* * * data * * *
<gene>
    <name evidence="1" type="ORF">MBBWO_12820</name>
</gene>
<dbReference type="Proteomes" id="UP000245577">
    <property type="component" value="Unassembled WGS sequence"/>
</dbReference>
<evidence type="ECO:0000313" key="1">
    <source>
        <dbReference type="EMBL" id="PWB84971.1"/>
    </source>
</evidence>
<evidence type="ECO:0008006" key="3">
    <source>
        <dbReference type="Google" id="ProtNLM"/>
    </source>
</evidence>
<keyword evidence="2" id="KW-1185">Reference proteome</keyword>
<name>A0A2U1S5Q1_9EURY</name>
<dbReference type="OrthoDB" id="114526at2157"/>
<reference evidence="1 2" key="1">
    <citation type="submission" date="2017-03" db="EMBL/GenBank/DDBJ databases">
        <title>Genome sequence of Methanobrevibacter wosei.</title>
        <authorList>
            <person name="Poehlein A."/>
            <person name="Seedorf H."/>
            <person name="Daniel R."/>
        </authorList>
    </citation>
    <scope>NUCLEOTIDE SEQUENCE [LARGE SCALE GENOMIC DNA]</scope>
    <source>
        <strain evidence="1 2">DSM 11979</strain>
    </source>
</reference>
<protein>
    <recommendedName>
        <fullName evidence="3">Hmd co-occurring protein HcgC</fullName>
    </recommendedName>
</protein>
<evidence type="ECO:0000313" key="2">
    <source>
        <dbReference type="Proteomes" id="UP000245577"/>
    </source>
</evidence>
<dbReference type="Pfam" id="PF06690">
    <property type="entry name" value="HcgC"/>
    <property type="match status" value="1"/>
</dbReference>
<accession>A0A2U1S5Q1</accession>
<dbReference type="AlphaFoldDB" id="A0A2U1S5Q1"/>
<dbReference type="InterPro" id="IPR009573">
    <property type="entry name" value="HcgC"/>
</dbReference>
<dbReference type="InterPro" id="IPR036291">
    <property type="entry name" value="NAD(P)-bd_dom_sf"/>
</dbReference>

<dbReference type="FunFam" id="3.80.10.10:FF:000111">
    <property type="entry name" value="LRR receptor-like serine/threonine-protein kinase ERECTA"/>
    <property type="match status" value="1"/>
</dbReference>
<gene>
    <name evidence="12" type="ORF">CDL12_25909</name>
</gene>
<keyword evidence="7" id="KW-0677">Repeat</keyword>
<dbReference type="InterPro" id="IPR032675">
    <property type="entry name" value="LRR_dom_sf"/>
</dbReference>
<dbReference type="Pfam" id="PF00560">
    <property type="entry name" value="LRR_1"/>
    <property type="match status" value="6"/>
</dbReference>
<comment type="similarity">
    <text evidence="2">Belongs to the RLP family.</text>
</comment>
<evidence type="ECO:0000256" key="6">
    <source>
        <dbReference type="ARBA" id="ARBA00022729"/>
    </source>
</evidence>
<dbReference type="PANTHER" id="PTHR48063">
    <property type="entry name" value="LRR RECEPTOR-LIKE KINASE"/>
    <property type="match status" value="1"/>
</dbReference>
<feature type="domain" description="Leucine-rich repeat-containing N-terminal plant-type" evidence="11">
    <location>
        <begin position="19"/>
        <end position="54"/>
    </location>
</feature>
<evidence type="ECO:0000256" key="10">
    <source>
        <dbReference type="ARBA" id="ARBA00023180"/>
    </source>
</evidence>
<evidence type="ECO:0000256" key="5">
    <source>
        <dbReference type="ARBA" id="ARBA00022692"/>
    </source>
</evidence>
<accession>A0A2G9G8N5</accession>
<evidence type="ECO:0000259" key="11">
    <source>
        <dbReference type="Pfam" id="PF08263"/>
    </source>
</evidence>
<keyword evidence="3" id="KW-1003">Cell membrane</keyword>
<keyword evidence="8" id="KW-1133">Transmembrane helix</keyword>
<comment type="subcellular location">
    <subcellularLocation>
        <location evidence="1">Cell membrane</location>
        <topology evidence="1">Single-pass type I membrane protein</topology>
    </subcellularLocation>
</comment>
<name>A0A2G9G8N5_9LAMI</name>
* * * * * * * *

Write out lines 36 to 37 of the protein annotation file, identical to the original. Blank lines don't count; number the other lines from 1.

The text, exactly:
        <fullName evidence="3">Hmd co-occurring protein HcgC</fullName>
    </recommendedName>